Over in another room, another portion of the palace, is Queen Vashti. She’s got all the women. When no women are present and no rules are in place, men become animals. Amen? What they’re doing is despicable, deplorable, disgusting, and depraved, and there are women there, but these are women who are getting used and abused.
Xerxes was a perverted man. Vashti was originally married to his brother. This is his sister-in-law. He stole her. He thought she was attractive so he stole his brother’s wife and, in addition, he thought that his brother’s daughter was attractive, and so he stole her too, and he married the mother and the daughter, his sister-in-law and his niece.
Herodotus says that the last fifteen years of his life he hardly tended to matters of state. He was totally consumed with the harem and all the women who just met all of his desires.
God is never mentioned once. It’s a “godless” book. God never appears. God doesn’t speak. No prophet speaks on God’s behalf. No angel shows up. The heavens don’t open and God delivers a word personally. There are no miracles. There’s nothing supernatural. There’s no mention of Jerusalem, and the temple, and the presence of God. There’s no mention of the priesthood and the sacrificial system for sin. There’s no quoting of other books of the Bible. There’s no giving of God’s laws. No one repents, no one prays. There is no action from God or to God that is revealed anywhere in the entirety of the book of Esther. It’s this stunningly curious omission.
God is silhouetted through the book of Esther. God works in Esther not through his visible hand of miracle, but through his invisible hand of providence. We know that history is not circumstance, or chance. It’s governed by providence. God rules and reigns over all peoples, times, and places.
For those of you who have felt like the story of Esther feels: God is at work in your life as well. You may never hear his voice. You may never see his face in this life. The angel may not come. The healing may not occur. The prayer may not be answered. Yes, the voice of God may not thunder down, but God is active, and present, and at work in the lives of his people, even those who are far away from him as they were.
Jesus Is a Better King
Here’s the good news: above Xerxes, there’s another King. This is not the only book of the Bible. It’s part of the storyline that leads to a greater King. Above Xerxes, there’s another throne, and seated on it is another King named Jesus. And Jesus is our King, and unlike Xerxes, he got off his throne. He didn’t invite us just to come and sit around him. He first came down to dwell among us. Jesus is a better King.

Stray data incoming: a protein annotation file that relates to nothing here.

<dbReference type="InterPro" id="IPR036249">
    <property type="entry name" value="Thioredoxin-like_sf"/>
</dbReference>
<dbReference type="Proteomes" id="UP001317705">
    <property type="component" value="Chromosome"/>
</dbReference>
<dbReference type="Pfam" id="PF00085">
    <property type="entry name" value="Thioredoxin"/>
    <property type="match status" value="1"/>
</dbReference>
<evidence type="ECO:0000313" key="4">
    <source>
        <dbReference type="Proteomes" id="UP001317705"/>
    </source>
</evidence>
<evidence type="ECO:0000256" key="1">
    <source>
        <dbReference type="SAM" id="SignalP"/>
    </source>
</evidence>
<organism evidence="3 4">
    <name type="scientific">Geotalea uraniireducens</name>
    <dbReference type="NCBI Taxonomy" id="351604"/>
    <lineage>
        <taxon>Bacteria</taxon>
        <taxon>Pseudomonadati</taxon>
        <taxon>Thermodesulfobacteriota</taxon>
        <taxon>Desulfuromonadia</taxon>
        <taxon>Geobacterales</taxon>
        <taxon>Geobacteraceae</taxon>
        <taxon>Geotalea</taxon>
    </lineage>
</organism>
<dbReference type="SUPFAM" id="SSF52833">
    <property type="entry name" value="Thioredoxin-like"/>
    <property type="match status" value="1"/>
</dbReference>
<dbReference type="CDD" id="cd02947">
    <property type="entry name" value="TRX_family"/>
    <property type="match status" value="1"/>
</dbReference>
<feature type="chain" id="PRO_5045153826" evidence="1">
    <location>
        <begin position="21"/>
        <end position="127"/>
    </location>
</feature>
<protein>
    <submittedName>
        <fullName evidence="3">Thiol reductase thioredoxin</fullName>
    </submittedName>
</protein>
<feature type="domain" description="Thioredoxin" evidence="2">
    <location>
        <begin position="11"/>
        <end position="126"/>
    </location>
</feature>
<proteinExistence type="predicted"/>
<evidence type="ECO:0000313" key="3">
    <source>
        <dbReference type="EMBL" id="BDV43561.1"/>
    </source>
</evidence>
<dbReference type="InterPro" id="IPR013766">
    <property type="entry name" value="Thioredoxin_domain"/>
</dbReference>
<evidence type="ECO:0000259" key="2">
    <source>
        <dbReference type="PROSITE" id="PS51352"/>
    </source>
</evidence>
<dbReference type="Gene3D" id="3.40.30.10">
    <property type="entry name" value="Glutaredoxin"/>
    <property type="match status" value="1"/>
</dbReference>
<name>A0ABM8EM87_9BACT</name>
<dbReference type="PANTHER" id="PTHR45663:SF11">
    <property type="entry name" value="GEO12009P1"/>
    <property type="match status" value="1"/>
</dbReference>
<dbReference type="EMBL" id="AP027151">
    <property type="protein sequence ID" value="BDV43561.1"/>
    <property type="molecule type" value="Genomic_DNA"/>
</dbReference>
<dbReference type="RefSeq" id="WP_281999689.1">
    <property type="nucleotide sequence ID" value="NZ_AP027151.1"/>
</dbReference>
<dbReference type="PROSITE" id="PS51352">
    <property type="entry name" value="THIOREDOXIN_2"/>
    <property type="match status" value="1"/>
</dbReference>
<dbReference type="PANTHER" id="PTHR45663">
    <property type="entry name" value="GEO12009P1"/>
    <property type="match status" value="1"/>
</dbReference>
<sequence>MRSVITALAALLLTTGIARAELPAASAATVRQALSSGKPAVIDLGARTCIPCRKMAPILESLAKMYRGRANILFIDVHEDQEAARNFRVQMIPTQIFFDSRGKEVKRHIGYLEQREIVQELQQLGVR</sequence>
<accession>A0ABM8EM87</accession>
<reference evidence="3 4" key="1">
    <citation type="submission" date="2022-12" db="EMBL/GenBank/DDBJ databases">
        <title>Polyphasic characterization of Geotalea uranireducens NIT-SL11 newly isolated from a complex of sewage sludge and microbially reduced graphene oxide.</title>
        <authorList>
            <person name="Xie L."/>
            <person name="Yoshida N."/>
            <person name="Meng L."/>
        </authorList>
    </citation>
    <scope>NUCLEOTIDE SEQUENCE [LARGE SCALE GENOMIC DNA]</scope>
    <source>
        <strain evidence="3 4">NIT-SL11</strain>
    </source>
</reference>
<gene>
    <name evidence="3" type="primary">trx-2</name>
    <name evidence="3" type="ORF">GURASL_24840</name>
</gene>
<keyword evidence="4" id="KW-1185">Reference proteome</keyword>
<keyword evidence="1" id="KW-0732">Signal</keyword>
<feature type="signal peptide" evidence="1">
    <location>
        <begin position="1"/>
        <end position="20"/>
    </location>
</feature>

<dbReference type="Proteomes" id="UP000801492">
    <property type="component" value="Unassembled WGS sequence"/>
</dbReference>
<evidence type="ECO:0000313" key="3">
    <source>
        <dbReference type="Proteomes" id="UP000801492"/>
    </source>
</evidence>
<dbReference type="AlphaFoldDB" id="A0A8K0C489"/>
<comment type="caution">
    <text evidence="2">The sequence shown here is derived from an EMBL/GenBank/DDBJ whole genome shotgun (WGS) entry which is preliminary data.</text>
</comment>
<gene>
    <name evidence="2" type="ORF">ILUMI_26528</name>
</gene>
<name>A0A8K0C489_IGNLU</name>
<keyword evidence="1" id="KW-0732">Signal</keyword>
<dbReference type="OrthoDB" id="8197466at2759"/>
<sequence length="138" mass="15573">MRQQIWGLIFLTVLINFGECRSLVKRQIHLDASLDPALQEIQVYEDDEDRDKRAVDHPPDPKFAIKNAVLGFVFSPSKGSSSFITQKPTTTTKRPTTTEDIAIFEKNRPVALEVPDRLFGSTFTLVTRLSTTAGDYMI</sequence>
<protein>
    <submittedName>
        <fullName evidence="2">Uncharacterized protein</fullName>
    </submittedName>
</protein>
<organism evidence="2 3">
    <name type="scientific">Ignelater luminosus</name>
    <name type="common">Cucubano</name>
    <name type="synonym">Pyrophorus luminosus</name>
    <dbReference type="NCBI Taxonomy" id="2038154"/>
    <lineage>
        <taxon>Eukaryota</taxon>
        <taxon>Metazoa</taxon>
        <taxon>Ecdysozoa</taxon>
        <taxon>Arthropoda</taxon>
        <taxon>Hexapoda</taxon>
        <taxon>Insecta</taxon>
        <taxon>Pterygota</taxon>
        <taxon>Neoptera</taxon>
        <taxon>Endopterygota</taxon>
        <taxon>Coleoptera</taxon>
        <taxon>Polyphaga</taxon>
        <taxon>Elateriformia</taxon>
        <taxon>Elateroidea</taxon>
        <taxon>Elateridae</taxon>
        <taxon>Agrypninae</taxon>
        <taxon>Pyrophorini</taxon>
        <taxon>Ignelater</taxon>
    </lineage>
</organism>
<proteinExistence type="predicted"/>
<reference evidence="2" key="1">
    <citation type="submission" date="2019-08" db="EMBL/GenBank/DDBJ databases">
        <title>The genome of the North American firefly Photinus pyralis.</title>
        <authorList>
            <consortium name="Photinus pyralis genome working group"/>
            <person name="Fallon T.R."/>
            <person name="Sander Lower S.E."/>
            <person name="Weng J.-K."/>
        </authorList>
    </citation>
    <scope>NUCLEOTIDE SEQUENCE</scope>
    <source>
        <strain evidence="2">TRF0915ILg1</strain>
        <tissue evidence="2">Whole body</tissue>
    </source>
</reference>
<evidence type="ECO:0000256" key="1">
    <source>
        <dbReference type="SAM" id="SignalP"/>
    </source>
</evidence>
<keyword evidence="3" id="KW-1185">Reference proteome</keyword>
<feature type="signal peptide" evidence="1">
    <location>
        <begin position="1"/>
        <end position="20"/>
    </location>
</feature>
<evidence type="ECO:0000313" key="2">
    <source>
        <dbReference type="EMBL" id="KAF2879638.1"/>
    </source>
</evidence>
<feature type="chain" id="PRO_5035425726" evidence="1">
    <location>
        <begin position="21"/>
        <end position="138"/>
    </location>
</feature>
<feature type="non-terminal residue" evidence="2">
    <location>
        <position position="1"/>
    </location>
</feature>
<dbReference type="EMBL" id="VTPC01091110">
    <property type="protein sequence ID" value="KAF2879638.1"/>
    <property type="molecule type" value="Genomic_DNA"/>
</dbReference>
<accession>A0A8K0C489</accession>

Here’s what Xerxes says about himself from an inscription that the archaeologists uncovered: “I am Xerxes the Great King, the only king, the king of all countries which speak all kinds of languages, the king of this entire big and far-reaching earth.” Xerxes thought he was Jesus. Jesus is a better King.
Xerxes was the son of Darius, but Jesus is the Son of God. Xerxes never tasted poverty nor humility, but Jesus tasted both poverty and humility to identify with us. Xerxes used his power to abuse women, but Jesus used his power to honour women. Xerxes spent his entire life being served, but Jesus spent his entire life serving others. Xerxes killed his enemies with an army of millions, but Jesus died for his enemies, saving billions.
Xerxes sat on a throne in Susa, but Jesus sits on a throne in heaven. Xerxes was the most powerful man on earth, but Jesus made the heavens and the earth and he rules over all creation. Xerxes said he would rule wherever the sun set, but only Jesus made the sun and rules over all of creation.
Xerxes died and today, no one worships Xerxes as god; but Jesus conquered death and today, billions worship Jesus as the only God. Xerxes thought he was a man who became god, but only Jesus is God who became a man. Xerxes’ kingdom had subjects from many nations, but Jesus’ kingdom has joyful worshipers from every nation. Xerxes threw enormous banquets, but the one Jesus is preparing for us makes his pale in comparison. Xerxes’ kingdom came to an end, but Jesus’ kingdom has no end. Xerxes declared himself king of kings, but he died. He stood before and was judged by the one and only King of kings, the Lord Jesus Christ.